I’ll close with something this chapter reminded me of. A friend once told me in a men’s group about the time a woman hit on him at work. Rather than “protect his wife from worrying,” he told his wife that day. Why? Because why keep it a secret and give the enemy a foothold? After telling her, he felt free from any bondage or ties. It was out in the open, and with his wife knowing all about it, he didn’t have to worry about heading down a wrong way of thinking. If a secret like that is out of the darkness and in the light, it’s far less likely to do long term damage.


She Says

My first reaction to this chapter was “Well, yeah.” I guess because honesty is so important to me, I’ve always thought of it as a given. I can’t imagine a relationship without telling each other the truth. There is a difference between openness and verbalizing every thought. Tact is still important. Sometimes we have thoughts that shouldn’t be verbalized. That doesn’t mean we are being less than honest with each other though. A filter is a good thing. Spend some time with someone who doesn’t have one and you’ll realize how unpleasant it is.

The chapter specifically addresses men who tend to lie or withhold truth from their wives because they believe their wives can’t handle it. This can go both ways in a relationship. I prefer to say most things out loud and keeping my feelings inside has always been difficult for me. I don’t like to end an argument or discussion until an issue is resolved, no matter how long it takes. However, there was a time in my marriage when it wasn’t always easy to be open and honest. During the year after our daughter was born my husband suffered through a serious period of depression. During that time I put a lot of pressure on myself to handle things on my own, because I didn’t want to burden him. I tried not to ask for his help or share my fears and worries. I thought I was protecting him. To a certain extent I was. He was struggling enough, he didn’t need to hear my daily gripes. But at the same time, I needed to continue to be honest with him. Make it clear that yes, I was managing but that I still very much needed him. At times I find it tempting to fall back into those patterns. When he’s had a hard week at work, I wonder if I should tell him about how hard my day was. If he seems like he’s under a lot of pressure I hesitate to bring up the fact that there is water in the basement or that the porch roof might be leaking. But that isn’t fair. He needs to know what’s going on, even if I know he doesn’t want to hear it.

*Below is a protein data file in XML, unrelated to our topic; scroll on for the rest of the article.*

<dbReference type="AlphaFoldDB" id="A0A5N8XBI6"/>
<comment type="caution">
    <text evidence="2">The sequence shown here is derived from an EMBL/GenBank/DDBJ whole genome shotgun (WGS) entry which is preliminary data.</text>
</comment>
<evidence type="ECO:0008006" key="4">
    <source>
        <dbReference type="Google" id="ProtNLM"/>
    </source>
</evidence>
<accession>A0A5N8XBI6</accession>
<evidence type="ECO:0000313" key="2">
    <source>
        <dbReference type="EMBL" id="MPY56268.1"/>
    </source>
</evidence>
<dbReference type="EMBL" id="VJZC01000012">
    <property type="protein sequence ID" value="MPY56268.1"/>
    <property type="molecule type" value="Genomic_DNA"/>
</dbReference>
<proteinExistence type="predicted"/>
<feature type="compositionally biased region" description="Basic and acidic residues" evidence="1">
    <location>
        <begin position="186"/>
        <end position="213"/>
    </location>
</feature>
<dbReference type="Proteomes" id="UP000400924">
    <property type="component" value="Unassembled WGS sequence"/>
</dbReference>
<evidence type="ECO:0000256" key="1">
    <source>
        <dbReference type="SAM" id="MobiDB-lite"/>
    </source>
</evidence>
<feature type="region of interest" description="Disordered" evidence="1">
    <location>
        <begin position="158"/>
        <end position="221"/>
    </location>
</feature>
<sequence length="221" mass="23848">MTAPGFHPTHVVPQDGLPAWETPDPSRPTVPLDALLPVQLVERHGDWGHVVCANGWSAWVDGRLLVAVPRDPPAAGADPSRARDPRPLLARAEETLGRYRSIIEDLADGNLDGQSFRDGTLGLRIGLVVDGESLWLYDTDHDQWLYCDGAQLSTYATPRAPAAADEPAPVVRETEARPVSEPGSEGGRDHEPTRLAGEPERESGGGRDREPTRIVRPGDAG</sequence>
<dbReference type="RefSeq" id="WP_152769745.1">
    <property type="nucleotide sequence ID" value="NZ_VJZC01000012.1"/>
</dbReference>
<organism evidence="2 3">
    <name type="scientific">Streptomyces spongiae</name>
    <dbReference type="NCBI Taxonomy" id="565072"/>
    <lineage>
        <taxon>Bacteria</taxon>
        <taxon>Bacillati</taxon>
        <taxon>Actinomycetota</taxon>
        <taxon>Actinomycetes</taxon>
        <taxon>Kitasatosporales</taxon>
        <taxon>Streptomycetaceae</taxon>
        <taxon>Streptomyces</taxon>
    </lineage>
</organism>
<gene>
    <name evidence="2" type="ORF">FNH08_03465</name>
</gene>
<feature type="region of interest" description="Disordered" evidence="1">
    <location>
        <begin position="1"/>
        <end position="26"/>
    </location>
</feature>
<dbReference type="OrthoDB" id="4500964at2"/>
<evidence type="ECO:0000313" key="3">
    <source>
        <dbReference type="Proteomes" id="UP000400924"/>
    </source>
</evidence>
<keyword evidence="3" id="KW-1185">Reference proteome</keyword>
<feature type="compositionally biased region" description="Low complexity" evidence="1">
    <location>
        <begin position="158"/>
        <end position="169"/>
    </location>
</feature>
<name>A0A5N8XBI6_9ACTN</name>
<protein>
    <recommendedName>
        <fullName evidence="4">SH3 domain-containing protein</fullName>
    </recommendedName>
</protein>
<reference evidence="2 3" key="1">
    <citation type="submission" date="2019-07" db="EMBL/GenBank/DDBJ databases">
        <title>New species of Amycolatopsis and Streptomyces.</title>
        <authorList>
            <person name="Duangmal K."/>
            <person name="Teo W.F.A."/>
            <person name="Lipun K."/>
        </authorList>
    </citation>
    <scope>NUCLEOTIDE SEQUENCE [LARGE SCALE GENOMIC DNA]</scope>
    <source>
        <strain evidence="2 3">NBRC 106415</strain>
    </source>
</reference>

Like anything else, it comes down to discernment. He knows that I need him to be open and honest. But he also knows to pick his timing. Telling me he’s considering a career change during the pre-dinner hour while I’m rushing around the kitchen and the children are underfoot is a recipe for a mommy meltdown. The same goes for me when I totally unload my emotional frustrations on him right before bed. He wants to know what I’m thinking and feeling, but not at 11 p.m.

As far as secrets go the best policy is a simple one. Don’t do anything that you’d be too ashamed to tell your spouse and then you won’t have to keep secrets. If something does happen, deal with it sooner rather than later. Even painful truth is easier to overcome when it is expressed in the present. If you’ve made a mistake, own up to it as soon as possible (while still employing that tact and timing that I mentioned earlier). Your spouse should feel like he or she can ask you anything and you should always be prepared to answer honestly.


He Says, She Says about His Needs, Her Needs

He Says, She Says: Why Your Love Bank Never Closes

He Says, She Says: She Needs Affection

He Says, She Says: He Needs Sexual Fulfillment

He Says, She Says: She Needs Conversation

He Says, She Says: He Needs A Recreational Companion


Just a quick note. We have in no way been paid for our opinions here. We just like this book and have a passion to see people stay happily married and continue to grow in their marriages. But this post does contain affiliate links which help me afford to keep blogging. Thank you for your support.